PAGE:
Since the 1971 Wild Free Roaming Horses and Burro Act was passed, the current wild horse population in Colorado is at its highest point, according to the Bureau of Land Management.
While that may be great news to those who enjoy catching of glimpse of these emblems to the spirit of the west, it can also be a problem for the land on which the herds are kept and the horses themselves.
“We are committed to maintaining healthy population of wild horses in northwestern Colorado for the long-term,” said BLM Northwest Colorado District Manager Andrew Archuleta in a release requesting public input and comments on two potential wild horse gathers. “Current wild horse populations in Colorado are as high as they have been since before the 1971 Wild Free Roaming Horses and Burro Act was passed. To keep these wild horse populations healthy, we need to reduce the populations through gathers as well as maintain an active fertility control program to slow herd growth.”
A controversial practice, wild horse gathers are approved at the national level based on funding and priority. In order to maintain healthy populations of wild horses on healthy lands, the BLM will use approved methods such as bait and water trapping to capture excess wild horses and take them to a holding facility where they are made available for adoption or sale.
The two northwestern Colorado Herd Management Areas (HMA) in question are the Sand Wash Basin and Piceance-East Douglas.
At Sand Wash Basin the BLM is proposing to gather and remove approximately 514 excess wild horses from the HMA. Currently the BLM estimates that the 2018 wild horse population in the HMA and surrounding area is approximately 747 wild horses - 677 within the HMA and another 70 outside its boundaries. The established appropriate management level for the Sand Wash Basin HMA is between 163 and 362 wild horses.
Plans for a gather are also developing at the Piceance-East Douglas HMA. The BLM estimates that the current population of wild horses outside the HMA is 374 wild horses. The proposed gather will be focused on the areas outside the HMA. Inside the HMA, however, the 532 horses are also above the appropriate management level of 135 to 235.
According to the BLM, the two proposed gathers are not approved for this year, but the bureau continues to develop plans in case funding becomes available.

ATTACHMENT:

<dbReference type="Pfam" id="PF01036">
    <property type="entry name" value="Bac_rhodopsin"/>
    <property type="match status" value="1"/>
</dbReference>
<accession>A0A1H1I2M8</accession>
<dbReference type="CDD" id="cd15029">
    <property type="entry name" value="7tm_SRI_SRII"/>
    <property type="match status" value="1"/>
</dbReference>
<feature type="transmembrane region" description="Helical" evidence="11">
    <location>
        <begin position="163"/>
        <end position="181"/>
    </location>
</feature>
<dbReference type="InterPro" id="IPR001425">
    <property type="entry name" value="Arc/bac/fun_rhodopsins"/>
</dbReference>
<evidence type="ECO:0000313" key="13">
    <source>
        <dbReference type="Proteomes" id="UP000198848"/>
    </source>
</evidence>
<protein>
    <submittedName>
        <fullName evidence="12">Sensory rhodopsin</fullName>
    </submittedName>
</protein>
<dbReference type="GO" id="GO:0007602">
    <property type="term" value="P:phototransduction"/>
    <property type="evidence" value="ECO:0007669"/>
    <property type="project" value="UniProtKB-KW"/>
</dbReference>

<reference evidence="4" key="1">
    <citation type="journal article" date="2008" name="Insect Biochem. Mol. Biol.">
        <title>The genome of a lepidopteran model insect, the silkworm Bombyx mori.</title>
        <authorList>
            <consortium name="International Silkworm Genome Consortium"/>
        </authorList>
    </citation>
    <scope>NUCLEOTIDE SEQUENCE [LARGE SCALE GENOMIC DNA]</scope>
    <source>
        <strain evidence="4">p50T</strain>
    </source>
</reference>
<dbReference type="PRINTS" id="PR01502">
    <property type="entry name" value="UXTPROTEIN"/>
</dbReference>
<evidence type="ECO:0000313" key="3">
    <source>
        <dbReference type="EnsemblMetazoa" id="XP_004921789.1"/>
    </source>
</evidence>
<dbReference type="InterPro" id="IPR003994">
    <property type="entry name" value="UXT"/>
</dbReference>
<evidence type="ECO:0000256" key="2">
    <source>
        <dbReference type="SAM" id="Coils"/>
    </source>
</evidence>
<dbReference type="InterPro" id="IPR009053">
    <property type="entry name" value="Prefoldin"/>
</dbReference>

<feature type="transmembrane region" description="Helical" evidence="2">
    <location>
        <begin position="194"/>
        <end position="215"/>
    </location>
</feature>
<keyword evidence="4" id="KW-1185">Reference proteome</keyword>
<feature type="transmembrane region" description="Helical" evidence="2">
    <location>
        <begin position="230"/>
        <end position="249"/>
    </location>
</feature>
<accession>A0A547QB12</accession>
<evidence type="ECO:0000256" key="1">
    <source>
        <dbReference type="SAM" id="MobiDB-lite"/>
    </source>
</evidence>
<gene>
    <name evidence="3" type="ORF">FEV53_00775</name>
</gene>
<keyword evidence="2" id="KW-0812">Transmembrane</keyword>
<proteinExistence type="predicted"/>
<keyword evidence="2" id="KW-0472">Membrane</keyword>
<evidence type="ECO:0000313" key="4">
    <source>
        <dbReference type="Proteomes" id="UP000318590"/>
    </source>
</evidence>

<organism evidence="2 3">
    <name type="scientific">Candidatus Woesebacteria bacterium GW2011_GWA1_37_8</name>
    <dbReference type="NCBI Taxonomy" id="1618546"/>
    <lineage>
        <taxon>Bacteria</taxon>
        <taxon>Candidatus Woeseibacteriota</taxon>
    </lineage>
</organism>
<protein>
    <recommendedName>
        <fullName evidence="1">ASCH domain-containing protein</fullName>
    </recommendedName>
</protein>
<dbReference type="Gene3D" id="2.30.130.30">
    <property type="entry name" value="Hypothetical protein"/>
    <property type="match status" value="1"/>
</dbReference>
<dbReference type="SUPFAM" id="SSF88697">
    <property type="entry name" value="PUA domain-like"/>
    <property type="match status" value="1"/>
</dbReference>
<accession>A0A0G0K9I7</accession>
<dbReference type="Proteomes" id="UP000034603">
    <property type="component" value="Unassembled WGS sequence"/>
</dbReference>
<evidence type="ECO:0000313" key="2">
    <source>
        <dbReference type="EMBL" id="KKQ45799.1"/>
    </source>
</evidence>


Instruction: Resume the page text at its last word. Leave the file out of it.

Not all, however, are on board with the wild horse gathers or the tactics used to entrap the animals.
Spirit of the Wild Horse, for example, is an organization that is dedicated to the preservation and protection of America’s wild horses and one that sees the BLM’s practices in a negative light.
“The BLM continues to remove wild horses from the land that was set aside for them, the government is wiping out the wild horses at an alarming rate,” voices Spirit of the Wild Horse’s website. “Currently there are 38,000 horses and burros in government holding facilities across the western United States and only 17,000 remaining in the wild.”
The organization has claimed that the BLM continues to remove horses from the wild even though they have no where to put them. They also claim there has been a massive reduction to the HMA’s in the west. New Mexico, for example, was once comprised of 18 HMA’s, that number has been reduced to two. According to the BLM, those two HMA’s are made up of nearly 29,000 acres on which 83 animals can be appropriately managed.
“If they do leave horses in the wild,” Spirit of the Wild Horse continues, “they are removing large numbers and not leaving a viable breeding population (minimum of 150 horses), which will eventually lead to inbreeding and destruction of the wild horse.”
Visit www.blm.gov to discover more on the bureau’s horse gather procedures, learn about their adoption program and to participate in forums.
To learn more about Spirit of the Wild Horse or to donate visit www.spiritofthewildhorse.com.